The first time I say my young Moorlough Mary
'Twas in the market of sweet Strbane,
Her smiling countenance was so engaging
The hearts of young men she did trepan;
Her killing glances bereaved my senses
Of peace and comfort by night and day
In my silent slumber I start with wonder -
Oh Moorlough Mary, will you come away?

To see my darling on a summer morning
When Flora's fragrance bedecks the lawn,
Her neat deportment and manners courteous
Around her sporting the lamb and fawn;
On her I ponder whare'er I wander
And still grow fonder, sweet maid, of tdee,
By thy matchless charms I am enamoured
Oh, Moorlough Mary, will you come away?

Were I a man of great education
And Erin's Isle at my command,
I'd lay my head on your snowy bosom
In wedlock's bands, love, we'd join our hands;
I'd entertain you both night and morning
With robes I'd deck you both bright and gay
And with jewels rare, love, I would adorn you,
Oh, Moorlough Mary will you come away?

On Moorlough's banks I will ever wander
Where heifers graze on a pleasant soil,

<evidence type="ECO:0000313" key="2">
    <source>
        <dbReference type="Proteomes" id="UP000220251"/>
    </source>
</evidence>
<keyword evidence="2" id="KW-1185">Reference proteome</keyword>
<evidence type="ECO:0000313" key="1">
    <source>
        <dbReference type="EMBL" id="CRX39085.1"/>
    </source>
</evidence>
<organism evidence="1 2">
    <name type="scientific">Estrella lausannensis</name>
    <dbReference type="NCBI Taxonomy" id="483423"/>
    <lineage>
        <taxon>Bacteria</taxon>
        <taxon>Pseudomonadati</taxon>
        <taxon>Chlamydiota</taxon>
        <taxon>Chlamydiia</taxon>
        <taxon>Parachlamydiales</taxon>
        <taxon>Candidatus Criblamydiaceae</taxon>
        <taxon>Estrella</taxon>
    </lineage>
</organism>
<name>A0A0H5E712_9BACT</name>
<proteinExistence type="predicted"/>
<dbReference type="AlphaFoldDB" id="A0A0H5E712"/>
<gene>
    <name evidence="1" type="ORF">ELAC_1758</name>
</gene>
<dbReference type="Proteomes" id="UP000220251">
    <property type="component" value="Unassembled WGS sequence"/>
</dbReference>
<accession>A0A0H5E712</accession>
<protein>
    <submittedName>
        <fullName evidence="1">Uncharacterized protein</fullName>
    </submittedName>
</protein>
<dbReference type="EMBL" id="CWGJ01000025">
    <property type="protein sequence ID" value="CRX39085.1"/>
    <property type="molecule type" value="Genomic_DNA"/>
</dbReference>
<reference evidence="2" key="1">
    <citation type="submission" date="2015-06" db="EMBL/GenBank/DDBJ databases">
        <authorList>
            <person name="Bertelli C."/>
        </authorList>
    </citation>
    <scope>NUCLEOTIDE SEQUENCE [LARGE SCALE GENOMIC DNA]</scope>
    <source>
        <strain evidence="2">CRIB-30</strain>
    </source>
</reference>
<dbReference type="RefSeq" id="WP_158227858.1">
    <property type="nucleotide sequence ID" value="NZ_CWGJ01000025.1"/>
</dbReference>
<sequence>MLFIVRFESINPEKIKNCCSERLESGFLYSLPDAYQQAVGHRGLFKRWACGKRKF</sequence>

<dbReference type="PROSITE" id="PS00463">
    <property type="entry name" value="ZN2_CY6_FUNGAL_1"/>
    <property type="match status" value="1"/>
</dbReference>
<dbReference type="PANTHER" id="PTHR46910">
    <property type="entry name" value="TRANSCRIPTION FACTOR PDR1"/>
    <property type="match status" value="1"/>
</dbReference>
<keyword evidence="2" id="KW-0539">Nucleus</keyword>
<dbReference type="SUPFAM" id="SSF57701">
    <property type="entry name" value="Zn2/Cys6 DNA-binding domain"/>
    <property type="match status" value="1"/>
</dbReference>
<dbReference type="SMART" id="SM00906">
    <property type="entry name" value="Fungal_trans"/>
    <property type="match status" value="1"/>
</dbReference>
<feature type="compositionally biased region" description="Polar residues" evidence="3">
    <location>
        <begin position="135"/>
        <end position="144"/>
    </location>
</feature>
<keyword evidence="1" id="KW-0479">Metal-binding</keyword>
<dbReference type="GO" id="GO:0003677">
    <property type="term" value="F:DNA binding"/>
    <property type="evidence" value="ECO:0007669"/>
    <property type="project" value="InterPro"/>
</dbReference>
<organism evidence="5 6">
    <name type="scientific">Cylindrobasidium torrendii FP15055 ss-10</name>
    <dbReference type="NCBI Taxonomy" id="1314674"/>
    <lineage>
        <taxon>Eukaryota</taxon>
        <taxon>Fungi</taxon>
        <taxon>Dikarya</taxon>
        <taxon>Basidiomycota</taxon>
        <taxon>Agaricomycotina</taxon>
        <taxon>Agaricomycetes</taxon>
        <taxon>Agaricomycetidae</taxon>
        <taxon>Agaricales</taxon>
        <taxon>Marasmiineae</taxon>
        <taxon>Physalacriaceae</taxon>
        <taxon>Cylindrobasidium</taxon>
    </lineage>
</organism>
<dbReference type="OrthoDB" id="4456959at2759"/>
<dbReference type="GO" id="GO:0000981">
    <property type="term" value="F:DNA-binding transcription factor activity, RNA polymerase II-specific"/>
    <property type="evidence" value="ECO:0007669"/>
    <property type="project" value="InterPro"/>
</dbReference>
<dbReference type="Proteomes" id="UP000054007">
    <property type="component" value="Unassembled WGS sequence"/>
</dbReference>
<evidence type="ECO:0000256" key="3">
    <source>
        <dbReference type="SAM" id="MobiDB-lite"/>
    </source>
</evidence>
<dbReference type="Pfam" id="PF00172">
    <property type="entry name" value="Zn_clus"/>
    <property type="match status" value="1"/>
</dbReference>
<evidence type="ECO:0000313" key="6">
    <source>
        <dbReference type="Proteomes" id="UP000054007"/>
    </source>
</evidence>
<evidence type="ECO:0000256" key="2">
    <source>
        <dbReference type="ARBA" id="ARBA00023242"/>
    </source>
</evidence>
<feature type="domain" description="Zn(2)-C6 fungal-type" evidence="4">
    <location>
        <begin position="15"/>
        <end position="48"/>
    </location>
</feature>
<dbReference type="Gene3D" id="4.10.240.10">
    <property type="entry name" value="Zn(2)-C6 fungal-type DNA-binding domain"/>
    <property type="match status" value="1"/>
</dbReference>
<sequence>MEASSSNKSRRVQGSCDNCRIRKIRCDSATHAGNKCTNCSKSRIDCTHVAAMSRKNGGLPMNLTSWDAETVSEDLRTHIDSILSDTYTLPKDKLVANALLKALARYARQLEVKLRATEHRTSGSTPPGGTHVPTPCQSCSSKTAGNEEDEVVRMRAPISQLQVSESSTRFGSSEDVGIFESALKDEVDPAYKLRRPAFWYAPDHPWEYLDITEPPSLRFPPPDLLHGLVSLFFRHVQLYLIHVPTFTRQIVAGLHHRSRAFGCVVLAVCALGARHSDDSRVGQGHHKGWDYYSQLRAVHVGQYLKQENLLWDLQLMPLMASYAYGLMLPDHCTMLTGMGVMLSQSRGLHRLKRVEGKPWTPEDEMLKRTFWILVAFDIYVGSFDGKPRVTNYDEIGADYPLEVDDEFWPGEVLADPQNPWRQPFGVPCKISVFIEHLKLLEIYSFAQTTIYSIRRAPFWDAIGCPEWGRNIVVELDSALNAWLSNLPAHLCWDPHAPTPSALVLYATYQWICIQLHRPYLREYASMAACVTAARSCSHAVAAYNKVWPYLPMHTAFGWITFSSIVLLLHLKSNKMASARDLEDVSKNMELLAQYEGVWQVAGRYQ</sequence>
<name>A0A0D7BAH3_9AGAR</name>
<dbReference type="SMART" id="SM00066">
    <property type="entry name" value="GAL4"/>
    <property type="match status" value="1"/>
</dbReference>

With lambkins sporting, fair maids resorting,
The timorous hare and blue heather bell;
The thrush and blackbird all sing harmonious
Their notes melodious on Liskey brae,
And the pretty small birds all join in chorus,
Oh, Moorlough Mary, will you come away?

Farewell my charming young Moorlough Mary,
Ten thousand times I bid you adieu
While life remains in my glowing bosom
I'll never cease, love, to think of you;
Now I'll away to some lonely valley
with tears bewailing both night and day,
To some silent arbour where none can hear me
Since Moorlough Mary will not come away.

Transcribed on June 25, 2000 by T. M. Carlsen
Notes from transcriber: spelling and punctuation as in
original. Original was difficult to read.